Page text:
It's not that there is no free lunch for doctors, there are just fewer of them.
Some members of Big Pharma are significantly cutting their budgets for spending on docs as lost sales and resulting downsizing lead to fewer pharmaceutical sales reps to pick up lunch, The Wall Street Journal reports. Eli Lilly ($LLY), which Thursday said it would cut 30% of its sales staff in the U.S. is the most recent example of that. The cuts in payments by some drugmakers also comes ahead of a new transparency requirement next year for how much they pay to physicians for everything from speaker fees to research.
The final rules came out in March but only after 15 months of delay and following an outpouring of criticism from groups who said patients deserved to know if their docs were on a drug company's payroll.
Pfizer ($PFE) last year cut payments to U.S. doctors by 11%, down to $173.2 million in 2012, including spending 40% less on meals for docs, WSJ said. Dr. Soumitra R. Eachempati, a frequent speaker for Pfizer on antibiotics received only about $6,000 in fees last year, down from more than $32,000 the year before. "Drug companies are going in a different direction from a marketing standpoint," Dr. Eachempati told the newspaper, noting that drug reps are showing up less often with lunch at his office.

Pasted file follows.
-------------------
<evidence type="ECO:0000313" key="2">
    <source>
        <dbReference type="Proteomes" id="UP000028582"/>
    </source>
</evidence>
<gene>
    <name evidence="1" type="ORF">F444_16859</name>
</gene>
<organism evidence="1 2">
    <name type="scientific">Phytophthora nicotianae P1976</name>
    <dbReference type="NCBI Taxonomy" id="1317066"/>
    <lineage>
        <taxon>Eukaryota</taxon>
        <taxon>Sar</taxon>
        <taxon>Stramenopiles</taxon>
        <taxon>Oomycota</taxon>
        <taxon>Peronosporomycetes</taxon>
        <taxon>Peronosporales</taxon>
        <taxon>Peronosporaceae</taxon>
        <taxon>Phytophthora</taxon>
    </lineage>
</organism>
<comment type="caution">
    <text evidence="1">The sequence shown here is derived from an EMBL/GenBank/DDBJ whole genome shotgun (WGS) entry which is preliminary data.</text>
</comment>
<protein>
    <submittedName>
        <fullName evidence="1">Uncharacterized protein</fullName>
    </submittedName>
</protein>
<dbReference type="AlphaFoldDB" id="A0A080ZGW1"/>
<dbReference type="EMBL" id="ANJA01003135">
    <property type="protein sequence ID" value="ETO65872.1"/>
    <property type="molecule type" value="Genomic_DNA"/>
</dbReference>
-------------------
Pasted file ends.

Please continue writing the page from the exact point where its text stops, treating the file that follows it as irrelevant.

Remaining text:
GlaxoSmithKline ($GSK) cut payments to U.S. physicians by 20% last year, to $97.1 million, but AstraZeneca ($AZN) and Johnson & Johnson ($JNJ) both upped the amount they spent. The publication found some comparisons difficult to make. Much of the money companies spend is for R&D. For example, Merck ($MRK) said that 80% of the $225 million it spent in the U.S. on health-care professionals last year was for clinical research.
Even so, there are many critics of the potential for drug company to influence what drugs physicians prescribe their patients who are cheering a move to more public disclosure. "It is possible the trend we've seen for a few years toward increasing focus on payments will continue, and both providers and companies" will think again about the financial tie-ups, Allan Coukell, of the Pew Charitable Trusts, told the WSJ.
- read the Wall Street Journal story (sub. req.)